Harmony Healthcare Blog

Therapy Involvement with Pain Assessment

Posted by The Harmony Team on Wed, Jun 15, 2011

Rehap, Pain, MDS, MedicarePain is a debilitating side affect that many LTC patients battle during the recovery process.  The Rehab department team members can be a comrade with nursing to combat the signs and symptoms of pain. Upon evaluation of a patient, when therapy identifies pain as a problem, a plan of care should be designed to address this pain. Harmony includes the following guidelines regarding pain management that apply to therapy as well as to nursing.


The interdisciplinary team (nurses, therapists, pharmacists, etc.) is responsible for developing a pain management regimen that is specific to each patient who has pain or who has the potential for pain (such as during a treatment).

  •  Recognize when the patient is experiencing pain and identify circumstances when pain can be anticipated. Patterning PRN utilization of pain medication may assist the facility in anticipating pain.
  •  Evaluate the existing pain and the causes. Consider a detailed pain assessment that identifies causes and sets goals. Given the acute nature of the patient population, this may need to be repeated throughout the patients stay.
  •  Manage or prevent pain, consistent with the comprehensive assessment and plan of care, current clinical standards of practice, and the patient's goals and preferences. Consider Non-pharmacologic interventions which could involve the skill of a therapist.
  •  Re-assess pain and adjust the plan of care. The patient may be experiencing acute pain on admission due to an acute episode (fracture, surgery). As the patient's condition improves, there may be less reliance on pharmacologic interventions and the potential to reduce or eliminate the need for pharmacologic interventions.

Non-pharmacologic interventions may help manage pain effectively when used either independently or in conjunction with pharmacologic agents. Examples of non-pharmacologic approaches may include, but are not limited to:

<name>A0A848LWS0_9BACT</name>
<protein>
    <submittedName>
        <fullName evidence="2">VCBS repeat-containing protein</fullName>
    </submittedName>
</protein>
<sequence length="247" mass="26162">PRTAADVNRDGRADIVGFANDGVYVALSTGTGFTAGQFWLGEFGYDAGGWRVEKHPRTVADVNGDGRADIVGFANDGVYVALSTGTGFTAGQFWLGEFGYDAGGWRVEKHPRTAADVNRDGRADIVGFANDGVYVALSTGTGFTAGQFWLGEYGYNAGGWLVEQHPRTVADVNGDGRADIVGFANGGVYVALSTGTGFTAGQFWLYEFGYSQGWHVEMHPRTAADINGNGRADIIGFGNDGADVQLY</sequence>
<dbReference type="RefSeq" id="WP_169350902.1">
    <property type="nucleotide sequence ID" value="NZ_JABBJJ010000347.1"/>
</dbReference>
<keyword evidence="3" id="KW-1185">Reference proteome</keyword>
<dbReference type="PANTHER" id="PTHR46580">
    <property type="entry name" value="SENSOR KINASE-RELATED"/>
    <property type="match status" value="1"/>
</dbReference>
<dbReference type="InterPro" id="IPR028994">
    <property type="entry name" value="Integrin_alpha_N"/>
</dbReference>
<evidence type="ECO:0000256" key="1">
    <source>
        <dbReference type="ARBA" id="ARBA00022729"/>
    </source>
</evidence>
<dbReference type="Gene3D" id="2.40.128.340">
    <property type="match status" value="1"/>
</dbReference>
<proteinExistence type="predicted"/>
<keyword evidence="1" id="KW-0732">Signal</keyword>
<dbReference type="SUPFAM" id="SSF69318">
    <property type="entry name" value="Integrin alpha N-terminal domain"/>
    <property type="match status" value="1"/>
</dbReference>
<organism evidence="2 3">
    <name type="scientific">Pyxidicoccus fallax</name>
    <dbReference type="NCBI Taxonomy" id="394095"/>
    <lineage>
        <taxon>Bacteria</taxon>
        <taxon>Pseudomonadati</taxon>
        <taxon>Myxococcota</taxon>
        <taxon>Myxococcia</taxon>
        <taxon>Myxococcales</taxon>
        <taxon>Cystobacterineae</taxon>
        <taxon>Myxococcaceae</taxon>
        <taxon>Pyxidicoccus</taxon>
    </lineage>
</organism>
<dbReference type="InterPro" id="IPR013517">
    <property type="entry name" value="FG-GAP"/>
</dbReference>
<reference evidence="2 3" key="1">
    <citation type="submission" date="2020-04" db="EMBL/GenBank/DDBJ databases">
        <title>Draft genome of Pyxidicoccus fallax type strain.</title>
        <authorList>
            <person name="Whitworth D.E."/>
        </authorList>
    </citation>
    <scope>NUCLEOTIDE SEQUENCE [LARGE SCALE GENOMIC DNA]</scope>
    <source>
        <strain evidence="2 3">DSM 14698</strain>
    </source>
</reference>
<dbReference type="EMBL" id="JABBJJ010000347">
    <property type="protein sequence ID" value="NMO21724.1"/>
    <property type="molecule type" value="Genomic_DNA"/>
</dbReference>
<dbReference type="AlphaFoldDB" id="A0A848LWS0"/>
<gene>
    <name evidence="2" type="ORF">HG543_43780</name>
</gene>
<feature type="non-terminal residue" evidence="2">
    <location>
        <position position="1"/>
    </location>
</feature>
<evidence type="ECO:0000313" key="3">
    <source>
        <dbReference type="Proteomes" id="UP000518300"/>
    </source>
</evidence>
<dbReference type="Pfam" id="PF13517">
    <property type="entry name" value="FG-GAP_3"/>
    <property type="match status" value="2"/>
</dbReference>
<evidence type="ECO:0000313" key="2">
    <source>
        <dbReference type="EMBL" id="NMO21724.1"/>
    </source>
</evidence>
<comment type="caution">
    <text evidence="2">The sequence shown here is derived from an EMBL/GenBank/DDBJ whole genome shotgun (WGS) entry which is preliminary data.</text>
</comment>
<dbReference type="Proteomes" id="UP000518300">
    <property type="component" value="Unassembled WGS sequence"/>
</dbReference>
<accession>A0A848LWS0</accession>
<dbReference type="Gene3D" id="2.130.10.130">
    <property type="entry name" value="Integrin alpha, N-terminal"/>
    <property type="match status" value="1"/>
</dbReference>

• Altering the environment for comfort (such as adjusting room temperature, tightening and smoothing linens, using pressure redistributing mattress and positioning, comfortable seating, and assistive devices)
  • Physical modalities, such as ice packs or cold compresses (to reduce swelling and lessen sensation), mild heat (to decrease joint stiffness and increase blood flow to an area), neutral body alignment and repositioning, baths, transcutaneous electrical nerve stimulation (TENS), massage, acupuncture/acupressure, chiropractic, or rehabilitation therapy.
  •  Exercises to address stiffness and prevent contractures.
  • Cognitive/Behavioral interventions (e.g., relaxation techniques, reminiscing, diversions, activities, music therapy, coping techniques and education about pain).

Note that it is critical that therapists document the presence of pain by describing the location of the pain complaint, the degree of pain, using an objective pain assessment tool, and the intervention taken. The intervention may be to notify nursing so that the appropriate pain medication can be administered. Nursing should then document as to the follow-up pain assessment. However, the therapist may address the pain using the appropriate pain control modality as identified in the therapy plan of care. In this case, the therapist needs to document a follow up pain assessment.


Pain may be difficult for the therapist to assess when a patient is cognitively impaired or if there is a language barrier. In addition to the traditional visual analogue scale in which patients are asked to rate their pain on a scale of 0 - 10, there are other pain assessment tools available that work with pictures and verbal descriptions.




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June 23, 2011

CNA and MDS 3.0 Coding 


July 21, 2011

Pain Assessment  




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Topics: Therapy, Pain Assessment

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